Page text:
Agriculture exports in Japan are set to rise to a record annual high spurred by increased global demand post-pandemic and the weakening yen. 

Influenced by the depreciating Japanese yen combined with an increased global appetite for agricultural, forestry, fishery, and food products post-pandemic, agriculture exports from the country are on track to hit a new annual high.

Exports of agricultural, forestry, and fishery products and food hit JP¥1.12 trillion (US$8.34 billion) over the past 10 months of 2022, only the second time that the figure surpassed JP¥1 trillion.

Previously, agriculture exports had hit this number in 2021, coming to a total of JP¥1.23 trillion over the course of the year, demonstrating the country may be well on its way to surpass this milestone. Tokyo itself, is aiming to reach JP¥2 trillion in exports by 2025.

At a ministry meeting on Monday, the government of Japan announced a new strategy to increase the number of production areas that can comply with international food and safety regulations. To enable this and further boost the country’s strong export presence, prefectural governments, regional trading companies, and the Japan Agricultural Cooperatives group will collaborate to develop a system to support compliance.

From January to October 2022, exports increased by 15.3% from the previous year already, with China being the largest importer of Japanese agricultural goods at JP¥229.3 billion, a 24.5% uptake from 2021. The United States followed with a 20.8% increase themselves, importing around JP¥165.5 billion of Japanese goods.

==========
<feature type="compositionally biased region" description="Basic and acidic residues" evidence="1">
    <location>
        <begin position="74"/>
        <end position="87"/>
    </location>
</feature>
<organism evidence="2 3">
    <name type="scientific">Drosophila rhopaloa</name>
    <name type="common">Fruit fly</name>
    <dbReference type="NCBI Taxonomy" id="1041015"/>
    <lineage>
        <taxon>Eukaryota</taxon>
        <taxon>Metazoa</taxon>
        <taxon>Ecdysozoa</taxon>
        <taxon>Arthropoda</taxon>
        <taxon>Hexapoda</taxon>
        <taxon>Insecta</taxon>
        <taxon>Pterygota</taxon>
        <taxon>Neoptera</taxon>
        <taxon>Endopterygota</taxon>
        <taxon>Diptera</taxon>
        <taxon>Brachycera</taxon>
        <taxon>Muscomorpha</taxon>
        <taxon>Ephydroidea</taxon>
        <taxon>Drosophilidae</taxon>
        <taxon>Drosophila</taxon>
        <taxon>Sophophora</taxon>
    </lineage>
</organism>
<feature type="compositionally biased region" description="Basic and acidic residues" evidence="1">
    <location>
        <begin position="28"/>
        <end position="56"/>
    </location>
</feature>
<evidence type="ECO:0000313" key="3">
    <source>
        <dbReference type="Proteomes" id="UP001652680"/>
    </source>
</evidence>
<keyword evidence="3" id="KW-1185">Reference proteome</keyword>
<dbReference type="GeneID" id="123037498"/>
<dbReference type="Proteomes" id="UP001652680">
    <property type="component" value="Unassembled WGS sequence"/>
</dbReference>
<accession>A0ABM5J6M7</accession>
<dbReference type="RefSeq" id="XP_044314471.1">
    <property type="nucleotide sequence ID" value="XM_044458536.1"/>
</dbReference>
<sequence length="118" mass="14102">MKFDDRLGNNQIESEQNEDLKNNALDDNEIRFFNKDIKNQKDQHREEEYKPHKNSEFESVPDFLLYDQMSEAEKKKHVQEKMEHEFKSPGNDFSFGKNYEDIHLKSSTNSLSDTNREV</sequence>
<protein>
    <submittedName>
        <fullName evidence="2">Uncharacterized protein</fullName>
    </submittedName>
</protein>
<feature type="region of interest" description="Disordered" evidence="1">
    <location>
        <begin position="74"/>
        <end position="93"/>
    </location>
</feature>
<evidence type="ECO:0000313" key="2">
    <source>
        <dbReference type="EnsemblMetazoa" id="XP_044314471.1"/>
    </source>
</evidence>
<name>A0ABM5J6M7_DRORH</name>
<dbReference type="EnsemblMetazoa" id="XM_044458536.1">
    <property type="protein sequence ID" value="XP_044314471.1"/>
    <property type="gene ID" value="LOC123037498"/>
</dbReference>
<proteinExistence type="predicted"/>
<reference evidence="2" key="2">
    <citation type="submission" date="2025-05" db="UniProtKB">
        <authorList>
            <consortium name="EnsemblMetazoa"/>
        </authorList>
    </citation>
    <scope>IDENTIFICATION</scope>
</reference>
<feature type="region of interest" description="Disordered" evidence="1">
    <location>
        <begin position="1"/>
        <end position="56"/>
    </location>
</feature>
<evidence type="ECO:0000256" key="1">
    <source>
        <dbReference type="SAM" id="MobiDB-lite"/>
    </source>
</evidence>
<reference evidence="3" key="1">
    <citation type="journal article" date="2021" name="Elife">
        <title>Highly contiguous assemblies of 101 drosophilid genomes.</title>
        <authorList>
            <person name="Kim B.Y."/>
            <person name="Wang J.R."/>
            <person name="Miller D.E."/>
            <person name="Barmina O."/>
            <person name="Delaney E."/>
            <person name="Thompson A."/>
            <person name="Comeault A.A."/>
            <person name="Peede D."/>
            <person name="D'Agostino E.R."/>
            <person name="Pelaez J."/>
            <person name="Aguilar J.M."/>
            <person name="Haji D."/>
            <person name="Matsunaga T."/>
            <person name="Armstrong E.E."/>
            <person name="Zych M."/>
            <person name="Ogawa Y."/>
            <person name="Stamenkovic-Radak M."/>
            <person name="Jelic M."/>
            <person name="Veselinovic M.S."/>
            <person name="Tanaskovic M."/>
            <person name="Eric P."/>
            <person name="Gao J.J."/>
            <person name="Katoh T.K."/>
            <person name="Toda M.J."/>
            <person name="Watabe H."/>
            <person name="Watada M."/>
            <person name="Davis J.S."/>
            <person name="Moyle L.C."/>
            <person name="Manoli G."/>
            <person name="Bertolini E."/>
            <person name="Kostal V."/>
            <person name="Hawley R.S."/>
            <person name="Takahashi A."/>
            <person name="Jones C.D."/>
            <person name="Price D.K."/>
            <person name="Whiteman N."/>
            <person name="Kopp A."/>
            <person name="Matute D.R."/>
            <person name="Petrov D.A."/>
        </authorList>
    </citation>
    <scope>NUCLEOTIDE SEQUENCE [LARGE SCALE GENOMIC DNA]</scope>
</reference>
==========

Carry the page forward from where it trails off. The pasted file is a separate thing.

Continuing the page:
Following reduced pandemic restrictions across the globe, a rebound of dining out, and lowered health and safety concerns, it is likely that demand for Japanese agriculture will continue to expand.

However, compliance remains a barrier for Japan. For example, when exporting apples to Thailand or the US, the supplier, or orchard, must be registered in order to ensure produce meets both importing countries’ standards for residual pesticides. Therefore, when an item is designated as a priority for exports, domestic producers may form a group that works together to maximise exports.

At the mentioned ministry meeting, four new groups were further established to promote 11 priority items.


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